Contributors
Chen, Ran, McCarty, Teresa L, Wiley, Terrence, et al.
Created Date
2016

This dissertation used the risk and resilience framework to examine the associations between perceived racial discrimination, family racial socialization, nativity status, and psychological distress. Regression analyses were conducted to test the links between perceived racial discrimination and psychological distress and the moderation on these associations by family racial socialization and nativity status. Results suggest, for U.S.-born adolescents, cultural socialization strengthened the relation between subtle racial discrimination and anxiety symptoms. In addition, promotion of mistrust buffered the relations of both subtle and blatant racial discrimination on depressive symptoms. For foreign-born adolescents, promotion of mistrust exacerbated the association between blatant racial discrimination …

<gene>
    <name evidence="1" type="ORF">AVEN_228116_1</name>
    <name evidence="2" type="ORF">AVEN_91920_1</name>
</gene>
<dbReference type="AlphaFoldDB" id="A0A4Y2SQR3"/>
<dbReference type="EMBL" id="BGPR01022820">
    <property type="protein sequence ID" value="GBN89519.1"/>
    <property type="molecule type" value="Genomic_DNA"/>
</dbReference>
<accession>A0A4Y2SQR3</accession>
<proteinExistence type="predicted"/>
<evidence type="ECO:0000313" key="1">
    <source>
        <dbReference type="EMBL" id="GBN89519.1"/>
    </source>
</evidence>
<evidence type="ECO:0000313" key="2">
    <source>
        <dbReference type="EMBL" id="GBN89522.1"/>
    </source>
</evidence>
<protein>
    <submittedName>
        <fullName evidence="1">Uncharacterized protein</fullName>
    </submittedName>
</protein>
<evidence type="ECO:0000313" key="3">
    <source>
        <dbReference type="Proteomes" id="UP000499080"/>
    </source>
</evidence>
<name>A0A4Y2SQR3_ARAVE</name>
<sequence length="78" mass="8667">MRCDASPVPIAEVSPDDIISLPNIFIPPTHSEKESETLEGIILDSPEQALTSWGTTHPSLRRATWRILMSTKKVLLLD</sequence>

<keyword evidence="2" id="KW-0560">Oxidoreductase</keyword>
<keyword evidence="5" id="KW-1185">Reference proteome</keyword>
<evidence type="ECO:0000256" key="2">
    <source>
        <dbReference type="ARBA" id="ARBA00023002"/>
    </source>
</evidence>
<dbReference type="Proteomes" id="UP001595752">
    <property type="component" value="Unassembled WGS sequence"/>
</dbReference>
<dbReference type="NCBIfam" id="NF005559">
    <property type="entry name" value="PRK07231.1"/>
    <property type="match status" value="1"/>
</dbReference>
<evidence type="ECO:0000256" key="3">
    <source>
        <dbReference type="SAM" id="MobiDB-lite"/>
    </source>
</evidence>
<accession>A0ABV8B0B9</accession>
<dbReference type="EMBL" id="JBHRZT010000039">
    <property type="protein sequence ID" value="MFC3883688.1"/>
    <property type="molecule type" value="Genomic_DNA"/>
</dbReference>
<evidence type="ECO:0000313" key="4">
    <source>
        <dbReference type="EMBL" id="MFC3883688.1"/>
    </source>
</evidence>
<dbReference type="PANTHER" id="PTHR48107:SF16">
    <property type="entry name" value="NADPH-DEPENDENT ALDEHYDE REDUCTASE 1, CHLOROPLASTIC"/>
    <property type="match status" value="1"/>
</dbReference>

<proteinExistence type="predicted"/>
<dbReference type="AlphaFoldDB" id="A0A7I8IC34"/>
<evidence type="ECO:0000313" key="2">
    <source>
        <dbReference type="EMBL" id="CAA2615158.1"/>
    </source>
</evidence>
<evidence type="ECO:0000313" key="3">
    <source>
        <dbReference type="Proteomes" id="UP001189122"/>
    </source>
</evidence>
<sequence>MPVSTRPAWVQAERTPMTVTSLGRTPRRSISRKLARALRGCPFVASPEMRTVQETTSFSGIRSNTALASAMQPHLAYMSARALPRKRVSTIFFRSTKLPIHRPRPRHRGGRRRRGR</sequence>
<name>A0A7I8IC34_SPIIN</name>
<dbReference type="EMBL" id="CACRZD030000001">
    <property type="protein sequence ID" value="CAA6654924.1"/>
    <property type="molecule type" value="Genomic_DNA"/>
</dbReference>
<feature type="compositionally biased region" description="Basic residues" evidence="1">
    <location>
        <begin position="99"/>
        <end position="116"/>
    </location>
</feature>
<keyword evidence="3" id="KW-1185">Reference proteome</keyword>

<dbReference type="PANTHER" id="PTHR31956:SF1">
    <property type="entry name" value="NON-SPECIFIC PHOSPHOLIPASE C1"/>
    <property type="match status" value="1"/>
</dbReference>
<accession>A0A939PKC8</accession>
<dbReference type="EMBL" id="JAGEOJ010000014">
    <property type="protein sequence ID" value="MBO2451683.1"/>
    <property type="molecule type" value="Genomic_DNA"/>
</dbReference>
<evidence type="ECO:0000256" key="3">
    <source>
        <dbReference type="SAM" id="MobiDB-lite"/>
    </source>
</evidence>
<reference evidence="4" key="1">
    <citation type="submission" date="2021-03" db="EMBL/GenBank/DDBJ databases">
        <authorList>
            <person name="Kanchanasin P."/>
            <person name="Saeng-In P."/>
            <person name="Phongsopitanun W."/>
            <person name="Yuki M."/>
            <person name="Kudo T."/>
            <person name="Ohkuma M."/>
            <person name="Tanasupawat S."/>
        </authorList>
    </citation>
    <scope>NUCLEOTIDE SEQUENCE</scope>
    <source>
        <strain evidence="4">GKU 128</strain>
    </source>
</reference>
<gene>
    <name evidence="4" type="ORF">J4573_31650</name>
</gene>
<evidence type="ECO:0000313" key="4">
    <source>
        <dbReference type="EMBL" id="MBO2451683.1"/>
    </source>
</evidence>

Contributors
Burrola, Kimberly, Yoo, Hyung Chol, Umana-Taylor, Adriana J., et al.
Created Date
2012

Ethos or credibility of a speaker is often defined as the speaker's character (Aristotle). Contemporary scholars however, have contended that ethos lies with the audience because while the speaker may efficiently persuade, the audience will decide if it wants to be persuaded (Farrell). Missing from the scholarly conversation is attention to how ethos is performed between speaker and audience under institutional structures that produce inequitable power relations subject to changing political contexts over time. In this dissertation I analyze how ethos is performed that is a function of a specific social and political environment. My grandfather, Al Foon Lai, was …

Contributors
Carter, Karen Lynn Ching, Long, Elenore, Hannah, Mark, et al.
Created Date
2016